If you are wondering whether this is a good time to refinance your home, we believe the short answer is “yes!” However, the underlying reasons why are a bit more complicated.
During 2018, the Fed raised interest rates four times, and those moves were no friend to the American economy or real estate market. After some brow-beating by the current administration, the Fed has at least temporarily backed off its plan to hike rates again in the near future. That interest rate environment would seem to indicate there’s no rush to refinance your house. Not so fast.
Although the Fed yielded to political pressure, temporarily, a grand plan is in place to raise interest rates above the historic lows following the financial crisis. Despite the splashy click-bait headlines circulating the internet, it’s unlikely the Fed will retreat back to the near-zero interest rates enjoyed during the early years of the recovery.
It’s only a matter of time before rates uptick, and homeowners are put in a less enviable position to refinance your home. So, yes, it’s an excellent time to refinance your home as long as you avoid some common missteps.
1: Not Maximizing Your Credit Score
The era when cash was king seems to be a thing of the past. Today’s economy tends to be far more credit driven, and lending institutions are more than happy to offer products to people with reasonably sound credit histories. In terms of getting the best possible rate to refinance your home, high credit scores rank among the most valuable assets you can possess.
Believe it or not, the difference between a single credit score point over the life of a mortgage can add up to as much as $1,000 for every $100,000 you borrow. That may not seem significant until you do the math on 10 or 20 points. Now we’re talking a new deck, car or tropical vacation. Putting improved credit scores in that perspective, it’s clearly worth taking some time and making an effort to improve your scores as much as possible before refinancing.
It’s not uncommon for people to have errors on their credit reports. A bill that got paid and didn’t come off your report or incorrect reporting from government agencies about payments such as child support can negatively impact your rating when they should not. According to reports, upwards of 20 percent of all credit reports have faulty information and five percent can result in higher mortgage rates than borrowers may be entitled.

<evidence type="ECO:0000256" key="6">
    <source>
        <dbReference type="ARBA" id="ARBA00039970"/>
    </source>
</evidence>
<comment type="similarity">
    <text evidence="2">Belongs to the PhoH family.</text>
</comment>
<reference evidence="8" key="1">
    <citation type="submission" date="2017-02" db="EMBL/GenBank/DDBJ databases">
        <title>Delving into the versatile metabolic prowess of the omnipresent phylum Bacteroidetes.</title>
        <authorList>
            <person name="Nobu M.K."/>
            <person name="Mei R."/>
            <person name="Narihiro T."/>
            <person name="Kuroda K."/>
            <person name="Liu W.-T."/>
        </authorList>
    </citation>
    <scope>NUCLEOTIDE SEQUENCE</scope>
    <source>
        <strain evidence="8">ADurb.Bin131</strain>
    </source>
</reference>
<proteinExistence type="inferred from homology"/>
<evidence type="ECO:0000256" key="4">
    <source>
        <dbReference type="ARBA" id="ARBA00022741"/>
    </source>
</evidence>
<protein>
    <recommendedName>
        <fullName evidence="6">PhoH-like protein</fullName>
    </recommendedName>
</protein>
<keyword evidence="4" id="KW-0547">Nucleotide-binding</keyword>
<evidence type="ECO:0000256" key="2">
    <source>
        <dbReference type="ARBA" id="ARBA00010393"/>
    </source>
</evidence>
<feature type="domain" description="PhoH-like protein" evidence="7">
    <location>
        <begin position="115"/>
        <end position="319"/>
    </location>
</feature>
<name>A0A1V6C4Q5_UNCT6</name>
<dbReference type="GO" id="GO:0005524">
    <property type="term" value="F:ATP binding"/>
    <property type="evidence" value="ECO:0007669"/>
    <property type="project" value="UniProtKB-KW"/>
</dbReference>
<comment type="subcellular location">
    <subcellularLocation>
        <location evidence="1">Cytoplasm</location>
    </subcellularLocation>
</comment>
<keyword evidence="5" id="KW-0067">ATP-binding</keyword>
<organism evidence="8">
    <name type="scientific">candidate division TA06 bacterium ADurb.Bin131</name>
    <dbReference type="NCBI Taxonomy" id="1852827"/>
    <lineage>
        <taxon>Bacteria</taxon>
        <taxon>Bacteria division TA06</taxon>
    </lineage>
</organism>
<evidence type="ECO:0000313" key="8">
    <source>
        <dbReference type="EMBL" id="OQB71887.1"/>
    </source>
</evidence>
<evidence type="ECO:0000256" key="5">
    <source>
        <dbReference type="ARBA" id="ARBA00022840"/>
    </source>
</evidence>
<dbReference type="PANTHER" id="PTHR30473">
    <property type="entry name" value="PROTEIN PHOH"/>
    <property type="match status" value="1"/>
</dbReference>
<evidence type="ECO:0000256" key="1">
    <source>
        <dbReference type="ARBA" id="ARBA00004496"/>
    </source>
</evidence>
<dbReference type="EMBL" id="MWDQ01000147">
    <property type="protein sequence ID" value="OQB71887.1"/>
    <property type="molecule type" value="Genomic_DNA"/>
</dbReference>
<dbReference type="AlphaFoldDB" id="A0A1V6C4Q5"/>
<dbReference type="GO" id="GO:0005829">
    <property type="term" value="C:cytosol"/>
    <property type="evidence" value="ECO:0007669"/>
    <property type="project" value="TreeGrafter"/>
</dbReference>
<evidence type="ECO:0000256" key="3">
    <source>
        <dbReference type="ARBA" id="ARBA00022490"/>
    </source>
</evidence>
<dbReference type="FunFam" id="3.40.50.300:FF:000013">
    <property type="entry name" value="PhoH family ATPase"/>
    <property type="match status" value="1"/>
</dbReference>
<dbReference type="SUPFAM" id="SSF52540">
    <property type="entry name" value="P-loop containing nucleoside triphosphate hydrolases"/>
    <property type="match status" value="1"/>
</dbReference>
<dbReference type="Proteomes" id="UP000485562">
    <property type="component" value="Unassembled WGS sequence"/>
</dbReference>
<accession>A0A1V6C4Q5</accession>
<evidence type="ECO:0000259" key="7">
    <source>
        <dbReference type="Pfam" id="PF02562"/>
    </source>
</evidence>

2: Underestimating Property Values
Data from resources such as Fannie Mae indicate that a significant number of homeowners do not understand the full growth of their property’s value since the subprime mortgage crisis and financial collapse. Lenders generally prefer homeowners to enjoy 20 percent or more in equity when you refinance your home, and you may have more than you think.
According to resources such as the U.S. Bureau of Labor Statistics, home values have substantially rebounded. The average uptick in home value from 2000 to 2019 stands at more than $55,000. That figure may be a lot higher than many homeowners anticipate when considering whether to refinance your home.
The inherent problem with not having an accurate estimate of your home’s worth is that you could be squandering an opportunity for a beneficial rate right now. This may be particularly true if you were required to secure mortgage insurance or PMI when you originally purchased the property. Improved home equity could negate that factor when you refinance your home. Knowing the actual value of your home allows you to make informed decisions. Find out what your home is worth.